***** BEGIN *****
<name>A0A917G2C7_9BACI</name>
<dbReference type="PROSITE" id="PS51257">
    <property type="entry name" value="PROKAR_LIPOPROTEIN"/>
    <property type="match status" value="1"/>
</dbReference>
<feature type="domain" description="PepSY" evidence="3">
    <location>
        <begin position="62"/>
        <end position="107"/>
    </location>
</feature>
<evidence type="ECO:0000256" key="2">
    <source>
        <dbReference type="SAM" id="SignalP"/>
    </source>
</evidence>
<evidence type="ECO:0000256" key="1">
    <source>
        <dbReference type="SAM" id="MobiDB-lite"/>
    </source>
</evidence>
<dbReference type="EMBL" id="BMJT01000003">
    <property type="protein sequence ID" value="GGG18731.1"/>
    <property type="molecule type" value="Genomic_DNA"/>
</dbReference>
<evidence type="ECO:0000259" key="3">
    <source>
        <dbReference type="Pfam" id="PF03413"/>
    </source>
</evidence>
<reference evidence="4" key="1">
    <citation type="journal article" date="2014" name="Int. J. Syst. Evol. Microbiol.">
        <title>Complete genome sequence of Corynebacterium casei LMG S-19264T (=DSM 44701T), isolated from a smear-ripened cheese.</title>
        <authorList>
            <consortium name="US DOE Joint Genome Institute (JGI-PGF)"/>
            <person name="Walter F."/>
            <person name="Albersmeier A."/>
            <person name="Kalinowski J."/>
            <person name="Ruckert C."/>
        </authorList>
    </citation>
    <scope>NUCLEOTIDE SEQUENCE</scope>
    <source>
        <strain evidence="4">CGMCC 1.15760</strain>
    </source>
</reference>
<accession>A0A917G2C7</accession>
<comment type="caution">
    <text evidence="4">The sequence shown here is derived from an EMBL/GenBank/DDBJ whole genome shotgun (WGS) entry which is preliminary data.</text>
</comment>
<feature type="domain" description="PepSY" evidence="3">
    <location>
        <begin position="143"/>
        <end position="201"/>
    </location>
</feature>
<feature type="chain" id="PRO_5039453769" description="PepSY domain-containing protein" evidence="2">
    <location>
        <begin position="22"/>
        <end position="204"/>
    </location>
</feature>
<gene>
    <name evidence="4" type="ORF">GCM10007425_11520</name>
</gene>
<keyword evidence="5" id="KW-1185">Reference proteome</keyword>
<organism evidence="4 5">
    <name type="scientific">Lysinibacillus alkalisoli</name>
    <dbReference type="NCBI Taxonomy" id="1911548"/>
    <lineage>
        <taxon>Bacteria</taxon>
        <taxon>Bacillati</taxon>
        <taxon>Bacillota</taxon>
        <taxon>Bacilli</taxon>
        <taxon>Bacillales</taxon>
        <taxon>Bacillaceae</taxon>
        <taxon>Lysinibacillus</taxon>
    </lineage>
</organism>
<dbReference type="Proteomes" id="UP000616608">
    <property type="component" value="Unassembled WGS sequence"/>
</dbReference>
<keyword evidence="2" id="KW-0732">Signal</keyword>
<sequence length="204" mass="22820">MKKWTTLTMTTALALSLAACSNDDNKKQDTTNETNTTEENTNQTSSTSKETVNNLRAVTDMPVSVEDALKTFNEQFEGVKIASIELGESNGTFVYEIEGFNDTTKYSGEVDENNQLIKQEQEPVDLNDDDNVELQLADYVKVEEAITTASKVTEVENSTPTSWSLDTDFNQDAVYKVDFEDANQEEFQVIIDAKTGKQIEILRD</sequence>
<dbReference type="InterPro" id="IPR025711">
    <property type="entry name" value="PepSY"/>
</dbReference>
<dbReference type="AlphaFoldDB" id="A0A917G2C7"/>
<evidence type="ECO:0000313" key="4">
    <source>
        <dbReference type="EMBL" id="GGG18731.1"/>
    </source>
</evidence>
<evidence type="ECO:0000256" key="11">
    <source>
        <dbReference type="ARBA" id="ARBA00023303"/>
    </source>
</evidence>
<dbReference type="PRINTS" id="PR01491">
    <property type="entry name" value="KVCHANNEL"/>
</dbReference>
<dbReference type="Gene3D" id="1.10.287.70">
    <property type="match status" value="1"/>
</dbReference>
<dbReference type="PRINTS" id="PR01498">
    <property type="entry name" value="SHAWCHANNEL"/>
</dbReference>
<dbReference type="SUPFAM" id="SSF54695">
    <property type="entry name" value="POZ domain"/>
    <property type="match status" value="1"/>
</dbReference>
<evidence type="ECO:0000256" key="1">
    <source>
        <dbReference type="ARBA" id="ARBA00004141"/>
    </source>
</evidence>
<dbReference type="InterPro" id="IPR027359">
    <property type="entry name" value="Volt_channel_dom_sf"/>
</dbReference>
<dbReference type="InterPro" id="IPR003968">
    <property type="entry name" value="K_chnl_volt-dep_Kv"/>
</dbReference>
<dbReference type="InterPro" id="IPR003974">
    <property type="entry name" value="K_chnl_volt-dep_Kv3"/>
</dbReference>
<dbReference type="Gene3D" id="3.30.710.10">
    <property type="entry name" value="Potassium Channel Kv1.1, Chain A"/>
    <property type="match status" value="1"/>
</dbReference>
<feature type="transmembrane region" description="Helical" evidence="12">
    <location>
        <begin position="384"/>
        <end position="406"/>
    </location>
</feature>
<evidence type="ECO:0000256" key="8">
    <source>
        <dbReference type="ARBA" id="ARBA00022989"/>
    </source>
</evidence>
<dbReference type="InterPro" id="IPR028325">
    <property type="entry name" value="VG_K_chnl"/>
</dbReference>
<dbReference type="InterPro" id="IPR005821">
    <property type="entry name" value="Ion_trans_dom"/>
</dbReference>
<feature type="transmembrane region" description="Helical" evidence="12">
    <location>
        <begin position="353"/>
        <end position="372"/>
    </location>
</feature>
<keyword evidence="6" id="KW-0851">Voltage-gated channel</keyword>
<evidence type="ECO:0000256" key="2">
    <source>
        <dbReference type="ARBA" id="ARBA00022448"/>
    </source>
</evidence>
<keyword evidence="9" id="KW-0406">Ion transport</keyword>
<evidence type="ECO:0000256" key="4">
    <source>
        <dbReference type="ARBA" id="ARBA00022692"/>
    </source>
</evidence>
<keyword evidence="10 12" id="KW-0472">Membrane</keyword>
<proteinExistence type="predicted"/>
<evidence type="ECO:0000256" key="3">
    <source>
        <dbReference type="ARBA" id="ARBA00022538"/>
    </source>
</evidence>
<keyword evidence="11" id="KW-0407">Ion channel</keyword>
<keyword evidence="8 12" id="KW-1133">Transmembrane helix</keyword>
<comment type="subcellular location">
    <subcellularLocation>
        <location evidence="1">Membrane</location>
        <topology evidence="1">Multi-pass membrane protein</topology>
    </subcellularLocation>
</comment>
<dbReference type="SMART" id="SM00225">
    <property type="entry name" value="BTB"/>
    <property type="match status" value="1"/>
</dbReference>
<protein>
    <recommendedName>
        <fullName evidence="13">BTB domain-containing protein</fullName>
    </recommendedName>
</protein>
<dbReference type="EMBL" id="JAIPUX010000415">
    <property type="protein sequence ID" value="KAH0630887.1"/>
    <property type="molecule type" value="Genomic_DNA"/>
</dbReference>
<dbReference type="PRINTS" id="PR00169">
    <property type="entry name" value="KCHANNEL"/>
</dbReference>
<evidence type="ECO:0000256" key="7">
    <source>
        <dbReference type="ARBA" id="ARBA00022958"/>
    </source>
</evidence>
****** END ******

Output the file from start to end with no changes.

<name>A0A917G2C7_9BACI</name>
<dbReference type="PROSITE" id="PS51257">
    <property type="entry name" value="PROKAR_LIPOPROTEIN"/>
    <property type="match status" value="1"/>
</dbReference>
<feature type="domain" description="PepSY" evidence="3">
    <location>
        <begin position="62"/>
        <end position="107"/>
    </location>
</feature>
<evidence type="ECO:0000256" key="2">
    <source>
        <dbReference type="SAM" id="SignalP"/>
    </source>
</evidence>
<evidence type="ECO:0000256" key="1">
    <source>
        <dbReference type="SAM" id="MobiDB-lite"/>
    </source>
</evidence>
<dbReference type="EMBL" id="BMJT01000003">
    <property type="protein sequence ID" value="GGG18731.1"/>
    <property type="molecule type" value="Genomic_DNA"/>
</dbReference>
<evidence type="ECO:0000259" key="3">
    <source>
        <dbReference type="Pfam" id="PF03413"/>
    </source>
</evidence>
<reference evidence="4" key="1">
    <citation type="journal article" date="2014" name="Int. J. Syst. Evol. Microbiol.">
        <title>Complete genome sequence of Corynebacterium casei LMG S-19264T (=DSM 44701T), isolated from a smear-ripened cheese.</title>
        <authorList>
            <consortium name="US DOE Joint Genome Institute (JGI-PGF)"/>
            <person name="Walter F."/>
            <person name="Albersmeier A."/>
            <person name="Kalinowski J."/>
            <person name="Ruckert C."/>
        </authorList>
    </citation>
    <scope>NUCLEOTIDE SEQUENCE</scope>
    <source>
        <strain evidence="4">CGMCC 1.15760</strain>
    </source>
</reference>
<accession>A0A917G2C7</accession>
<comment type="caution">
    <text evidence="4">The sequence shown here is derived from an EMBL/GenBank/DDBJ whole genome shotgun (WGS) entry which is preliminary data.</text>
</comment>
<feature type="domain" description="PepSY" evidence="3">
    <location>
        <begin position="143"/>
        <end position="201"/>
    </location>
</feature>
<feature type="chain" id="PRO_5039453769" description="PepSY domain-containing protein" evidence="2">
    <location>
        <begin position="22"/>
        <end position="204"/>
    </location>
</feature>
<gene>
    <name evidence="4" type="ORF">GCM10007425_11520</name>
</gene>
<keyword evidence="5" id="KW-1185">Reference proteome</keyword>
<organism evidence="4 5">
    <name type="scientific">Lysinibacillus alkalisoli</name>
    <dbReference type="NCBI Taxonomy" id="1911548"/>
    <lineage>
        <taxon>Bacteria</taxon>
        <taxon>Bacillati</taxon>
        <taxon>Bacillota</taxon>
        <taxon>Bacilli</taxon>
        <taxon>Bacillales</taxon>
        <taxon>Bacillaceae</taxon>
        <taxon>Lysinibacillus</taxon>
    </lineage>
</organism>
<dbReference type="Proteomes" id="UP000616608">
    <property type="component" value="Unassembled WGS sequence"/>
</dbReference>
<keyword evidence="2" id="KW-0732">Signal</keyword>
<sequence length="204" mass="22820">MKKWTTLTMTTALALSLAACSNDDNKKQDTTNETNTTEENTNQTSSTSKETVNNLRAVTDMPVSVEDALKTFNEQFEGVKIASIELGESNGTFVYEIEGFNDTTKYSGEVDENNQLIKQEQEPVDLNDDDNVELQLADYVKVEEAITTASKVTEVENSTPTSWSLDTDFNQDAVYKVDFEDANQEEFQVIIDAKTGKQIEILRD</sequence>
<dbReference type="InterPro" id="IPR025711">
    <property type="entry name" value="PepSY"/>
</dbReference>
<dbReference type="AlphaFoldDB" id="A0A917G2C7"/>
<evidence type="ECO:0000313" key="4">
    <source>
        <dbReference type="EMBL" id="GGG18731.1"/>
    </source>
</evidence>
<evidence type="ECO:0000256" key="11">
    <source>
        <dbReference type="ARBA" id="ARBA00023303"/>
    </source>
</evidence>
<dbReference type="PRINTS" id="PR01491">
    <property type="entry name" value="KVCHANNEL"/>
</dbReference>
<dbReference type="Gene3D" id="1.10.287.70">
    <property type="match status" value="1"/>
</dbReference>
<dbReference type="PRINTS" id="PR01498">
    <property type="entry name" value="SHAWCHANNEL"/>
</dbReference>
<dbReference type="SUPFAM" id="SSF54695">
    <property type="entry name" value="POZ domain"/>
    <property type="match status" value="1"/>
</dbReference>
<evidence type="ECO:0000256" key="1">
    <source>
        <dbReference type="ARBA" id="ARBA00004141"/>
    </source>
</evidence>
<dbReference type="InterPro" id="IPR027359">
    <property type="entry name" value="Volt_channel_dom_sf"/>
</dbReference>
<dbReference type="InterPro" id="IPR003968">
    <property type="entry name" value="K_chnl_volt-dep_Kv"/>
</dbReference>
<dbReference type="InterPro" id="IPR003974">
    <property type="entry name" value="K_chnl_volt-dep_Kv3"/>
</dbReference>
<dbReference type="Gene3D" id="3.30.710.10">
    <property type="entry name" value="Potassium Channel Kv1.1, Chain A"/>
    <property type="match status" value="1"/>
</dbReference>
<feature type="transmembrane region" description="Helical" evidence="12">
    <location>
        <begin position="384"/>
        <end position="406"/>
    </location>
</feature>
<evidence type="ECO:0000256" key="8">
    <source>
        <dbReference type="ARBA" id="ARBA00022989"/>
    </source>
</evidence>
<dbReference type="InterPro" id="IPR028325">
    <property type="entry name" value="VG_K_chnl"/>
</dbReference>
<dbReference type="InterPro" id="IPR005821">
    <property type="entry name" value="Ion_trans_dom"/>
</dbReference>
<feature type="transmembrane region" description="Helical" evidence="12">
    <location>
        <begin position="353"/>
        <end position="372"/>
    </location>
</feature>
<keyword evidence="6" id="KW-0851">Voltage-gated channel</keyword>
<evidence type="ECO:0000256" key="2">
    <source>
        <dbReference type="ARBA" id="ARBA00022448"/>
    </source>
</evidence>
<keyword evidence="9" id="KW-0406">Ion transport</keyword>
<evidence type="ECO:0000256" key="4">
    <source>
        <dbReference type="ARBA" id="ARBA00022692"/>
    </source>
</evidence>
<keyword evidence="10 12" id="KW-0472">Membrane</keyword>
<proteinExistence type="predicted"/>
<evidence type="ECO:0000256" key="3">
    <source>
        <dbReference type="ARBA" id="ARBA00022538"/>
    </source>
</evidence>
<keyword evidence="11" id="KW-0407">Ion channel</keyword>
<keyword evidence="8 12" id="KW-1133">Transmembrane helix</keyword>
<comment type="subcellular location">
    <subcellularLocation>
        <location evidence="1">Membrane</location>
        <topology evidence="1">Multi-pass membrane protein</topology>
    </subcellularLocation>
</comment>
<dbReference type="SMART" id="SM00225">
    <property type="entry name" value="BTB"/>
    <property type="match status" value="1"/>
</dbReference>
<protein>
    <recommendedName>
        <fullName evidence="13">BTB domain-containing protein</fullName>
    </recommendedName>
</protein>
<dbReference type="EMBL" id="JAIPUX010000415">
    <property type="protein sequence ID" value="KAH0630887.1"/>
    <property type="molecule type" value="Genomic_DNA"/>
</dbReference>
<dbReference type="PRINTS" id="PR00169">
    <property type="entry name" value="KCHANNEL"/>
</dbReference>
<evidence type="ECO:0000256" key="7">
    <source>
        <dbReference type="ARBA" id="ARBA00022958"/>
    </source>
</evidence>